On March 20, 1979, the Ortho Pharmaceutical Corporation (Ortho) applied for a U.S. patent on its invention entitled “Monoclonal antibody to human T cells, and methods for preparing same.” On March 19, 1980, presumably taking advantage of the 1-year application window allowed in the EPO, Ortho applied for its equivalent European patent, application number EP1980030082, using the U.S. application date as its priority date. On the basis of the application’s March 1979 international priority date, the EPO published the application on October 15, 1980, signaling the existence of the pending patent. Ortho designated its European states of interest on that date as Austria, Belgium, Switzerland, Germany, France, Great Britain, the Netherlands, Italy, and Sweden.
On December 14, 1982, after some 2 years and 9 months pending in the USPTO, the U.S. patent issued (number 4,363,799), with 11 claims. Approximately 2 years later, on September 20, 1984, Ortho filed a complaint alleging patent infringement against Becton Dickinson Monoclonal Center, Inc. in the Federal District Court in Wilmington, Delaware. The complaint also covered 12 other patents owned by Ortho. Within 10 months, the European equivalent patent (No. 17381) issued, on July 10, 1985.
During 1986, legal maneuvering on both sides of the Atlantic tested the validity of the Ortho patent. On June 4, 1986, an EPO opposition was filed by Behringwerke AG and Sandoz AG. Within a week, on June 11, a second opposition was filed by Becton, Dickinson & Company and by Boehringer Mannheim Gmbh. On July 24, 1986, Ortho’s U.S. infringement action against Becton Dickinson, an opponent to Ortho’s EPO patent, was transferred to the U.S. Federal District Court in Northern California. On September 26, Ortho again asserted its patent in an infringement action against Coulter Corporation and Coulter Electronics Corporation in the Southern District of Florida.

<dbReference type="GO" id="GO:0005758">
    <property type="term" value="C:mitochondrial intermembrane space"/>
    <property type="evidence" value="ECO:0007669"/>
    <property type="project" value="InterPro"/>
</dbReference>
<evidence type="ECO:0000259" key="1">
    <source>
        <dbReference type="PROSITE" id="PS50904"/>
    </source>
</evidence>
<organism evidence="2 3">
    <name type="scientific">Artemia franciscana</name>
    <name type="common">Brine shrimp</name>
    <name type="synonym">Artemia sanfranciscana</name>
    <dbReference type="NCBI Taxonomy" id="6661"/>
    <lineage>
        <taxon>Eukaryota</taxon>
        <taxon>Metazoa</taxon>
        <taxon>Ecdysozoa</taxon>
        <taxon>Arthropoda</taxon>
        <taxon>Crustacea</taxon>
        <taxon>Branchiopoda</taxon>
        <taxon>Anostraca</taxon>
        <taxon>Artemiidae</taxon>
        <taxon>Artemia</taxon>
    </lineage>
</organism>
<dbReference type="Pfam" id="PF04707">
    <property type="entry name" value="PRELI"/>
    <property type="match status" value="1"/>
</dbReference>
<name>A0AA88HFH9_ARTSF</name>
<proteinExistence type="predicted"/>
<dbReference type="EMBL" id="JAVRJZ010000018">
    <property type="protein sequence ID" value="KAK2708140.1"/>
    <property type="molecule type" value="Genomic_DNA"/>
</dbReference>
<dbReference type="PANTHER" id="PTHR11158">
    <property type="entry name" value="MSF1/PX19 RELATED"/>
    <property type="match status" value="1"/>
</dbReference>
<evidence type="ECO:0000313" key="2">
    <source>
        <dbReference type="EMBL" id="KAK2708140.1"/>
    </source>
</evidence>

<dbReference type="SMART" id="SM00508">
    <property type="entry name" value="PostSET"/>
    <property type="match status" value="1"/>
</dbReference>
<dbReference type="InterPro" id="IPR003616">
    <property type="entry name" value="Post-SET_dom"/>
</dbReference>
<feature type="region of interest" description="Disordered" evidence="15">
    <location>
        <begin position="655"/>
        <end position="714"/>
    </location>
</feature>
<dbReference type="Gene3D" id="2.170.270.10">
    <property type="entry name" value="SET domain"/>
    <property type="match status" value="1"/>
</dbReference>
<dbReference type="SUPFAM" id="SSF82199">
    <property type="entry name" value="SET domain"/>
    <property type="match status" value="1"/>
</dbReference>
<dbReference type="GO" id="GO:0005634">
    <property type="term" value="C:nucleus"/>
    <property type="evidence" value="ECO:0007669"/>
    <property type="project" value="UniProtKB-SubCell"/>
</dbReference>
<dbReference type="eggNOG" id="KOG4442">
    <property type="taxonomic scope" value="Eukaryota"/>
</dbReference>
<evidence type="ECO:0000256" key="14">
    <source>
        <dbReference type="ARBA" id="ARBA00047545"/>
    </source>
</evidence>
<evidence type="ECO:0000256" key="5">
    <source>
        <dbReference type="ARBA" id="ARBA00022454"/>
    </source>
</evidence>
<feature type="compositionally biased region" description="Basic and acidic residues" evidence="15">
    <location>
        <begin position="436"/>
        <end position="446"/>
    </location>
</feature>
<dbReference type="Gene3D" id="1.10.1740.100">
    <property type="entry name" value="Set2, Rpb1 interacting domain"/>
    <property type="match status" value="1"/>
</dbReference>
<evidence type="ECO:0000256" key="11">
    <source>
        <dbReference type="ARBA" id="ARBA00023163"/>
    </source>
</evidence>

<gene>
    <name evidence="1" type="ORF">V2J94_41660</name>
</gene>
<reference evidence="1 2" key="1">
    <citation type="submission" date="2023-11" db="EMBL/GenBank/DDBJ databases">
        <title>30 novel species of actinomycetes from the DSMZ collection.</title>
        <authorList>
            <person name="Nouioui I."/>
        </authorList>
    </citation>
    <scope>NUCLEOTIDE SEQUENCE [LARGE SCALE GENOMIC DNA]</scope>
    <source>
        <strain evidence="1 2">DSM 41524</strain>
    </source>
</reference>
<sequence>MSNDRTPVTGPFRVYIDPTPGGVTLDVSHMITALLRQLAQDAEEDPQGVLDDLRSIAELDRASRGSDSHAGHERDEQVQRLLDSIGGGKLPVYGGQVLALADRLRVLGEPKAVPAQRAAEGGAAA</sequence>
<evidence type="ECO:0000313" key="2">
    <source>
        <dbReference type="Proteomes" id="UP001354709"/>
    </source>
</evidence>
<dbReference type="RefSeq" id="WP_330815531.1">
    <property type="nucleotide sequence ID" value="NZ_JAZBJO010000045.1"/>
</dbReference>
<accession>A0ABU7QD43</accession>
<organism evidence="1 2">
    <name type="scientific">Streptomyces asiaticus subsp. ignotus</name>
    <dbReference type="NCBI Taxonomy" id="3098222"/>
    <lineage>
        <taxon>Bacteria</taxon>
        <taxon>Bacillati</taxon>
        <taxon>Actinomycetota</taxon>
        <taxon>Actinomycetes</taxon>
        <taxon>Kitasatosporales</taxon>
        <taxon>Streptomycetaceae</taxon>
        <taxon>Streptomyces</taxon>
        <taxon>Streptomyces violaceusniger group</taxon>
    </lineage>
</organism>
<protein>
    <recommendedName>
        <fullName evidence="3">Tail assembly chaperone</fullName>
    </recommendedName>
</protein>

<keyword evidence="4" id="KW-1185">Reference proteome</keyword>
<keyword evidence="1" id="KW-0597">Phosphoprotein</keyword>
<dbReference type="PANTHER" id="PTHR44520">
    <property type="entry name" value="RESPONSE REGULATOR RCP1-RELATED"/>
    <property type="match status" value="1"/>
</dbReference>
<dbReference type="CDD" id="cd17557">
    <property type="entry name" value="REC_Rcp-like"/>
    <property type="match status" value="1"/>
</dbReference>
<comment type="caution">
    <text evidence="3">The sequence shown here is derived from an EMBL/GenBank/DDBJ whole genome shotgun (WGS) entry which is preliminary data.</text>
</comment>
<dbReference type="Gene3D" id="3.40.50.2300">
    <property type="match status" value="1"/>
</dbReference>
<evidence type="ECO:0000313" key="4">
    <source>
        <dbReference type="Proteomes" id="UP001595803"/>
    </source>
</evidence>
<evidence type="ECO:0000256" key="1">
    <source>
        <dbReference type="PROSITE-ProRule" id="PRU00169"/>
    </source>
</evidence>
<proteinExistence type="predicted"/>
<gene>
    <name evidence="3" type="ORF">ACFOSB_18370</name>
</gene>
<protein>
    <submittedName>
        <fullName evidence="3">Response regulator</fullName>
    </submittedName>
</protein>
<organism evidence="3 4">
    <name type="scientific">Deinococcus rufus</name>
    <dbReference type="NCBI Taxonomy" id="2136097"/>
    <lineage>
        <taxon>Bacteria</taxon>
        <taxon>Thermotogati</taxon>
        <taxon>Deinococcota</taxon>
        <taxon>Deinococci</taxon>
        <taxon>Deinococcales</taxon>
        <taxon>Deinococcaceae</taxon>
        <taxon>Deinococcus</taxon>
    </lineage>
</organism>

By October 3, 1986, Ortho and Becton Dickinson had settled their California litigation. Each party stipulated to a voluntary dismissal of the case and the Court announced that the parties had “resolved their differences.” But the EPO opposition proceedings continued, and after the two pending oppositions were consolidated, the EPO patent was revoked on October 17, 1986. Ortho immediately appealed the adverse decision to the EPO, but the appeal was finally rejected on January 8, 1991, 5 years after settlement of the firm’s infringement suit against one of the EPO patent opponents.
Ortho’s suit against Coulter Corporation and Coulter Electronics Corporation in the Southern District of Florida was finally settled in November 1993, with a consent judgment and a dismissal. Ortho’s U.S. patent remains in force but has not been asserted in court since. The patent number is not withdrawn, although the patent is close to expiration.